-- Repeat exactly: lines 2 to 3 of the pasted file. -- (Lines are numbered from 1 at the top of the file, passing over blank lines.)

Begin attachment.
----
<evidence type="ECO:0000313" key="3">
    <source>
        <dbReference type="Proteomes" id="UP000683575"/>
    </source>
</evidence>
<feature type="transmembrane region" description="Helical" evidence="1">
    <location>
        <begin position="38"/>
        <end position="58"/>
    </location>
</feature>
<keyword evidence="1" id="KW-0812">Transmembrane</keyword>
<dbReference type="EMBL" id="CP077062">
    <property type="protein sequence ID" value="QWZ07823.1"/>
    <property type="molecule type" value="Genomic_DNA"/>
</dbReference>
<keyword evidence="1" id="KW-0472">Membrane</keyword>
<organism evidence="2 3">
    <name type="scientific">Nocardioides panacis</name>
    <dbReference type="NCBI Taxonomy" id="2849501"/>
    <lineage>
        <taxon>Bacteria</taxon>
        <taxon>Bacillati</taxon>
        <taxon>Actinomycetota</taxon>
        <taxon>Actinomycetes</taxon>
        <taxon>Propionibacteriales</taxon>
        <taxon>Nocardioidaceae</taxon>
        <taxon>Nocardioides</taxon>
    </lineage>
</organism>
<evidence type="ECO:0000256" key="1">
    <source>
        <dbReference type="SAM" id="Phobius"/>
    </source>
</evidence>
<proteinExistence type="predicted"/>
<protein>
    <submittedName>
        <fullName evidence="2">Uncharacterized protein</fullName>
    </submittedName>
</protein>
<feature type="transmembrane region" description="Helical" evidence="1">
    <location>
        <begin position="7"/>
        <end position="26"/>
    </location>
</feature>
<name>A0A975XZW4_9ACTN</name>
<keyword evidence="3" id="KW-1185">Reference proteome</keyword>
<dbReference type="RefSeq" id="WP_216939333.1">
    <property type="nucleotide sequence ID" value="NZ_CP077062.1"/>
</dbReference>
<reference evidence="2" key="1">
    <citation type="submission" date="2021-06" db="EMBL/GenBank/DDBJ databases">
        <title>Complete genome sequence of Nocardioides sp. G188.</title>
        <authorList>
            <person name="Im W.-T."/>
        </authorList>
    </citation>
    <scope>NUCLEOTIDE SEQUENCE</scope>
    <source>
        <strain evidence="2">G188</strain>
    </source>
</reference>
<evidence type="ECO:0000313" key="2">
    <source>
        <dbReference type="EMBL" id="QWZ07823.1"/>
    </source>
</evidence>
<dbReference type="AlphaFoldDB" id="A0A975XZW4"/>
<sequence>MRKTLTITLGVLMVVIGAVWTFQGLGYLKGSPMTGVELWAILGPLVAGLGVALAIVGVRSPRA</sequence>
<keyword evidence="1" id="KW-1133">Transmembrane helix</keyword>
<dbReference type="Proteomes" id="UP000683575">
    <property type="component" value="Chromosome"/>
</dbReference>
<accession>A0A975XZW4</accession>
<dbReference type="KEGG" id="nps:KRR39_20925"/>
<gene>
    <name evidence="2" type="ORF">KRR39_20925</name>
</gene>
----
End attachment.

    <source>
        <dbReference type="Proteomes" id="UP000683575"/>